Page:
The third is an old red tomato of my mothers. It hangs out behind my sewing machine so I can easily stick pins in it as I go.

    Maybe this is how everyone sews-I don’t know. BUT it works well for me!

  2. Great tip about disposing of pins. I’m always trying to find a safe way to do that, and I’ll give your idea a try.

    I like those magnetic pin holders. I can just toss my pins in the general direction as I remove them and they fly right to it. And I sweep it over the table, around the machine, and around the floor where I’ve been working and it quickly picks up any that I’ve dropped.

    1. I have always wanted to try one of those magnetic pin holders, Joan. They seem so slick to catch all those pins that slip out of your hand, and then you can’t find them on the floor! Great tip!

  3. Great tips Terri…I do have a magnetic pincushion and love them…but recently have decided not to use it near my machine…as I’m afraid the magnetic pull could possibly damage the computer in my machine…so it’s a homemade pincushion from now on next to the machine!

  4. I have one of those plastic 4-drawer carts on wheels wth a compartment tray on top (bought at Menard”s for about $15) which holds all my elastic, buttons, zippers, trims, embellishments and embroidery supplies – Whew! I keep most fequently used implements on top and it follows me around the room! I’m not a fan of plastic, but I wouldn’t want to be without it!

  5. I never would have thought to tape those pins down before tossing them! I always throw them in and hope that nobody gets poked! Love the ideas. I really hate refilling bobbins, so I am loving your basket full of bobbins!

  6. These are such wonderful reminder! I really need to fill up my bobbins! 🙂 Thanks so much for sharing! Have a lovely merry happy day and love to you!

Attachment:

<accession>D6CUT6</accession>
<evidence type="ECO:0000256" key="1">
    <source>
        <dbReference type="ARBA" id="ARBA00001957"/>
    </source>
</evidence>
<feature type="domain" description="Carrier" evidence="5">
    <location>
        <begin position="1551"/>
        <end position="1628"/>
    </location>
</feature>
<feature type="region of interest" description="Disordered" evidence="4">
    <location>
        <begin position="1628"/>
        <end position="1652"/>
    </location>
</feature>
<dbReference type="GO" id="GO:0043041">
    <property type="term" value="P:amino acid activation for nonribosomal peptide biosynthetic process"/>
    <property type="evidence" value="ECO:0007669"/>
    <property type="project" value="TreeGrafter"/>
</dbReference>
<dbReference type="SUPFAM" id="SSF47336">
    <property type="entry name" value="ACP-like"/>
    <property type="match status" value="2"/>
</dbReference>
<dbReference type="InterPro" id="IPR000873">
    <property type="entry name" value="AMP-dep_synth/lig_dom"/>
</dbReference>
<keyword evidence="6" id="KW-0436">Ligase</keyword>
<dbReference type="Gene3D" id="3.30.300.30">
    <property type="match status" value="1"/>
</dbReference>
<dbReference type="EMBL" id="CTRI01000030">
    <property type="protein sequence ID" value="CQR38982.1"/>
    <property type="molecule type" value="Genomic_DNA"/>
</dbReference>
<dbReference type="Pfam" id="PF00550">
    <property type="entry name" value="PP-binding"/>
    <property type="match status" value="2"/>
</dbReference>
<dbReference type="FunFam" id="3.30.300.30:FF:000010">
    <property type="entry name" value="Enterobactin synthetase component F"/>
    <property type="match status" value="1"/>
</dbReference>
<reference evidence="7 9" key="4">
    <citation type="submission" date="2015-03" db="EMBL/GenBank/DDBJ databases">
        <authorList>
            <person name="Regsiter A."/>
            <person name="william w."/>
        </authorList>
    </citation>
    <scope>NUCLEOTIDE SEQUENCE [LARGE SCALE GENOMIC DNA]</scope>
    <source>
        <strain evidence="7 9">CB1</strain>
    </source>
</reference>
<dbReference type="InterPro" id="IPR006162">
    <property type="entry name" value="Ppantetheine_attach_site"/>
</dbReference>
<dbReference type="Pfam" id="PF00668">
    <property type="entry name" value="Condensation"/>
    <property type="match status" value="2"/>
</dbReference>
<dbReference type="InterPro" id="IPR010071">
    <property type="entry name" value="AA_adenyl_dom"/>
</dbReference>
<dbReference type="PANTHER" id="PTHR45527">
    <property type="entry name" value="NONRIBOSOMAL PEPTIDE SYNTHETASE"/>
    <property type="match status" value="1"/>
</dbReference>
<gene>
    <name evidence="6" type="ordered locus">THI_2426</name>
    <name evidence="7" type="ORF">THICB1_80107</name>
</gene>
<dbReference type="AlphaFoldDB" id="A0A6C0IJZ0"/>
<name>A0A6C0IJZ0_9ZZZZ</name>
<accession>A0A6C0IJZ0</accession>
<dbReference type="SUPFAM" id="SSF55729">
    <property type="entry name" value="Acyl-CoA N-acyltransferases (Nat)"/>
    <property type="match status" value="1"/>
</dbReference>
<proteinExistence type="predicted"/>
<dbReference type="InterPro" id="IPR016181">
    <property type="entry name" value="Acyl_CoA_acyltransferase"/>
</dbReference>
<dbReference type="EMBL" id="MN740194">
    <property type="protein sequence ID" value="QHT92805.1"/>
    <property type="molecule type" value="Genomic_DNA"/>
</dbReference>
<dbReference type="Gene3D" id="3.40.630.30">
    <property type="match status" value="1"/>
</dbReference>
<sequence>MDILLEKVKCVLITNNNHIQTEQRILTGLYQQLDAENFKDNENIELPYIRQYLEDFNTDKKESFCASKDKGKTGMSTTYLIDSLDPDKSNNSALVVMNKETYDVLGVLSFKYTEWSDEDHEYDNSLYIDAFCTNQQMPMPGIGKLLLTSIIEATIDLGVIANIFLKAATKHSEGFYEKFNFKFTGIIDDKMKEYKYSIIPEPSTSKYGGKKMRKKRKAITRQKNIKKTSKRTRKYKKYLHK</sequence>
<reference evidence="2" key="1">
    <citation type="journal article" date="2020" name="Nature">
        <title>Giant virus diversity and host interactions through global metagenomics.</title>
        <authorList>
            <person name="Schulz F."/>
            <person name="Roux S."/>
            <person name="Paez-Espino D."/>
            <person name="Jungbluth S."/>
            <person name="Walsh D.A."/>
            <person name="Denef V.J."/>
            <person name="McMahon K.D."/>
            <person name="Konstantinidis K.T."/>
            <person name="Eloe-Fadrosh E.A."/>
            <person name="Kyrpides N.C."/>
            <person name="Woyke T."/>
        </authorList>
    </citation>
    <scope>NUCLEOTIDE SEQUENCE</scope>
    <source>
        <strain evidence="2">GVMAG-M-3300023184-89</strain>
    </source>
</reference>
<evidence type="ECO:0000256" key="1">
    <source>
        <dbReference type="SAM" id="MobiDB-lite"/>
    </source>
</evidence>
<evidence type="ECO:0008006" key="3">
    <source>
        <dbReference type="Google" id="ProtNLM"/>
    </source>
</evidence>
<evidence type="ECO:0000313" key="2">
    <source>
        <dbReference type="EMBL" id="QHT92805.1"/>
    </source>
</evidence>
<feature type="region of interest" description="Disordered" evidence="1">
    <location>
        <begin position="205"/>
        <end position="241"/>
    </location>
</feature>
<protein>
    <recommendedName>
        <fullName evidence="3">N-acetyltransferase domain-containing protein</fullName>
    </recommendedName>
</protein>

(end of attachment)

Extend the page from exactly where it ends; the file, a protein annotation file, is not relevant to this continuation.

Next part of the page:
7. Great tips! I use a magnetic pincushion for my pins (I like the flower head pins) and try not to put anything else in with them. I use an old pincushion of my mom’s for spares and another for needles. I dispose of my used pins and needles in a pill bottle or old film canister.
    Love that bobbin basket! I try to wind a bunch of bobbins when I start a large project.

    Two of the things I keep handy are my machine manual and a quarter which I use instead of a screwdriver to change feet and such.

  8. You’re so organized! PS. . .love your Kaffe fabrics for the Hexagon -Along. . .which ruler are you using? I have the single 60°, but I’m thinking maybe I should purchase the multi-cut ruler. . . Have a good day. . .two work days left!

  9. your post was so timely… i’ve been so frustrated with all the bent pins in my pincushion – after reading this, I went through them all and finally got rid of all the bad ones! thanks! 🙂

  10. These are great tips! I am extremely disorganized in my studio and I only do a deep cleaning about once a month or so….so, I shouldn’t impart my knowledge here..;) ha! I am going to straighten out my pin situation right now!